A motif is a sequence pattern that occurs repeatedly in a group of related protein or DNA sequences and is often associated with some biological function. MEME represents motifs as position-dependent letter-probability matrices which describe the probability of each possible letter at each position in the pattern. Individual MEME motifs do not contain gaps. Patterns with variable-length gaps are split by MEME into two or more separate motifs.
MEME takes as input a group of DNA or protein sequences (the training set) and outputs as many motifs as requested. It uses statistical modeling techniques to automatically choose the best width, number of occurrences, and description for each motif.
MEME is the first of a collection of tools for analyzing motifs called the MEME suite.
The MEME algorithm could be understood from two different perspectives. From a biological point of view, MEME identifies and characterizes shared motifs in a set of unaligned sequences. From the computer science aspect, MEME finds a set of non-overlapping, approximately matching substrings given a starting set of strings.
MEME can be used to find similar biological functions and structures in different sequences. It is necessary to take into account that the sequences variation can be significant and that the motifs are sometimes very small. It is also useful to take into account that the binding sites for proteins are very specific. This makes it easier to reduce wet-lab experiments (saving cost and time). Indeed, to better discover the motifs relevant from a biological point it is necessary to carefully choose: the best width of motifs, the number of occurrences in each sequence, and the composition of each motif.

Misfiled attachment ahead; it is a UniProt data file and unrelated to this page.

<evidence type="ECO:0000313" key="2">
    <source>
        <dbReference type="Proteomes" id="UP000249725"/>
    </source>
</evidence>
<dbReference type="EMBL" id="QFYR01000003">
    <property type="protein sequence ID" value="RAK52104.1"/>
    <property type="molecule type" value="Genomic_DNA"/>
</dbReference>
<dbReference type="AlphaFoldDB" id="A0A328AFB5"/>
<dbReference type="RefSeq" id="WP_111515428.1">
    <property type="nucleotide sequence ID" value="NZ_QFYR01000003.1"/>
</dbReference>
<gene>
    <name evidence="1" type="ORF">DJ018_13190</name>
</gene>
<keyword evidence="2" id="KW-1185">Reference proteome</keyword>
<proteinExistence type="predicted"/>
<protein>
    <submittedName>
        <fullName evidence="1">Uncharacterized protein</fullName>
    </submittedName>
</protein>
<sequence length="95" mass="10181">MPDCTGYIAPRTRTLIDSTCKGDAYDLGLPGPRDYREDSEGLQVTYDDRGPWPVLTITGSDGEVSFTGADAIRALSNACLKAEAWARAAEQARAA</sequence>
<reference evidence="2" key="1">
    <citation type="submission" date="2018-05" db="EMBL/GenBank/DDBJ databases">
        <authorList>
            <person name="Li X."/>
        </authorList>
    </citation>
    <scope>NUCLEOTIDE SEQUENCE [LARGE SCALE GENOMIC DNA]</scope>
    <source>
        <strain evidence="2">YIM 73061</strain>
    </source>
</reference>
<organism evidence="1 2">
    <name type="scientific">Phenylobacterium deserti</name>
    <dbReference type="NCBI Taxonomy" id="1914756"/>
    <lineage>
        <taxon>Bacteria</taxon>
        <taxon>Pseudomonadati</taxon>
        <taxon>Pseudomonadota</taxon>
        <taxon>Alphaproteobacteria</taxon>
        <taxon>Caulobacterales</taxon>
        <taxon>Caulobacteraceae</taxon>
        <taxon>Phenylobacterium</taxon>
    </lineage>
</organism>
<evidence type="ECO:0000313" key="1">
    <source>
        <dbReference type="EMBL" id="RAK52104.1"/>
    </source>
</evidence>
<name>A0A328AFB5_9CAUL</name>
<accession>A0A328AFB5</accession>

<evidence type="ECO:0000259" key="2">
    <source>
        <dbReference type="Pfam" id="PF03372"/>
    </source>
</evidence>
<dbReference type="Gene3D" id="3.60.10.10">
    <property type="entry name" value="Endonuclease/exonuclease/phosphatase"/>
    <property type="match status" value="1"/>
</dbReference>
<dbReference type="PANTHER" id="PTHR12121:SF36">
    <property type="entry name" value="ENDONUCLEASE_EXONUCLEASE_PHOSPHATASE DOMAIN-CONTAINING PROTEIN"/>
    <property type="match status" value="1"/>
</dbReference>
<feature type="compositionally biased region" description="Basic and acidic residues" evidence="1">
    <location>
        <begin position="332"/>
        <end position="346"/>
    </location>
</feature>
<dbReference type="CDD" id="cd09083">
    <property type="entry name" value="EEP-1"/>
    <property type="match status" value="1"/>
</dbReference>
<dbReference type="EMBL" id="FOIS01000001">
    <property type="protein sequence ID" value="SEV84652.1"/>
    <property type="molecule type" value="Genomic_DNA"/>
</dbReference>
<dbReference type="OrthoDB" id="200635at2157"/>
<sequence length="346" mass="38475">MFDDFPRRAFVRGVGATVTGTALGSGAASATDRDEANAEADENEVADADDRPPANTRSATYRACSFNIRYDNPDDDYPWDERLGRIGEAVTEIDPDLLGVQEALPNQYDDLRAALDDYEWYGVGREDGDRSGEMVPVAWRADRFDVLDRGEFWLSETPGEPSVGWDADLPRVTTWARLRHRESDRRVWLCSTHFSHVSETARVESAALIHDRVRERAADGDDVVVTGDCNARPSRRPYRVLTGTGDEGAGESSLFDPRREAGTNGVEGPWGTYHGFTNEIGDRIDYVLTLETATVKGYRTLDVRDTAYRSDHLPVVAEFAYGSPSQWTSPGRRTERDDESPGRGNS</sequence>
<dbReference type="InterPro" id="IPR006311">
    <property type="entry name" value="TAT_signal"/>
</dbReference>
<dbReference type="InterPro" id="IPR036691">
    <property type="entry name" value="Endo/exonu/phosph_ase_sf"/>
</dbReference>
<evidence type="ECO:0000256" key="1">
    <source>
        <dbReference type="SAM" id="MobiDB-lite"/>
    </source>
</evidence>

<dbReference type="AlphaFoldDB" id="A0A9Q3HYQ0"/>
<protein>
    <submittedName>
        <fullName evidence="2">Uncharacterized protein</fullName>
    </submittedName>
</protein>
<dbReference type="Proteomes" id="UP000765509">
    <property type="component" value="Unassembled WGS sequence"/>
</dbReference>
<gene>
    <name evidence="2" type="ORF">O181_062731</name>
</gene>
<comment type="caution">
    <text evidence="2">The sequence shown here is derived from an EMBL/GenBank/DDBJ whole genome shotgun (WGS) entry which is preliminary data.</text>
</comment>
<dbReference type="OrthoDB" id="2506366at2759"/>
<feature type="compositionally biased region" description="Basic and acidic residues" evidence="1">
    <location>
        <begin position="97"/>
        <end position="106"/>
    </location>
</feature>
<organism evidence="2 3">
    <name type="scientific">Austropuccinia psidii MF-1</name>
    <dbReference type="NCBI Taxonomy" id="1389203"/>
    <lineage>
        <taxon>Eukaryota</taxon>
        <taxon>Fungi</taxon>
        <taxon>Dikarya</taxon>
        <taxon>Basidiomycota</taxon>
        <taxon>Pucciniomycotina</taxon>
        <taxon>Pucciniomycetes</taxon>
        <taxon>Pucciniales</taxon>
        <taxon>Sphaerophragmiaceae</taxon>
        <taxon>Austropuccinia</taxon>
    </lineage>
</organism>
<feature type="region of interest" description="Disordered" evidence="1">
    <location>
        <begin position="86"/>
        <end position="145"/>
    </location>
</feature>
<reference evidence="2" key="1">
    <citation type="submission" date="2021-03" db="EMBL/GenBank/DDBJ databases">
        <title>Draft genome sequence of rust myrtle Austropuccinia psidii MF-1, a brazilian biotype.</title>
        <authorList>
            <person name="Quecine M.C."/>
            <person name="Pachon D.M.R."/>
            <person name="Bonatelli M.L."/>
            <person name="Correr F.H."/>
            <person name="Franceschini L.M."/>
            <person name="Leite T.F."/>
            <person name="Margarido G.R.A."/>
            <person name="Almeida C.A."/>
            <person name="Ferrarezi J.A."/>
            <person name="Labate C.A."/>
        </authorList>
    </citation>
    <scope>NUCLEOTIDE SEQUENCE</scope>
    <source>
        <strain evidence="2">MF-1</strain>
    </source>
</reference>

The algorithm uses several types of well known functions:
- Expectation maximization (EM).
- EM based heuristic for choosing the EM starting point.
- Maximum likelihood ratio based (LRT-based). Heuristic for determining the best number of model-free parameters.
- Multi-start for searching over possible motif widths.
- Greedy search for finding multiple motifs.
However, one often doesn't know where the starting position is. Several possibilities exist: exactly one motif per sequence, or one or zero motif per sequence, or any number of motifs per sequence.
- Bailey T.L., Elkan C. Unsupervised Learning of Multiple Motifs In Biopolymers Using EM. Mach. Learn. 1995;21:51–80.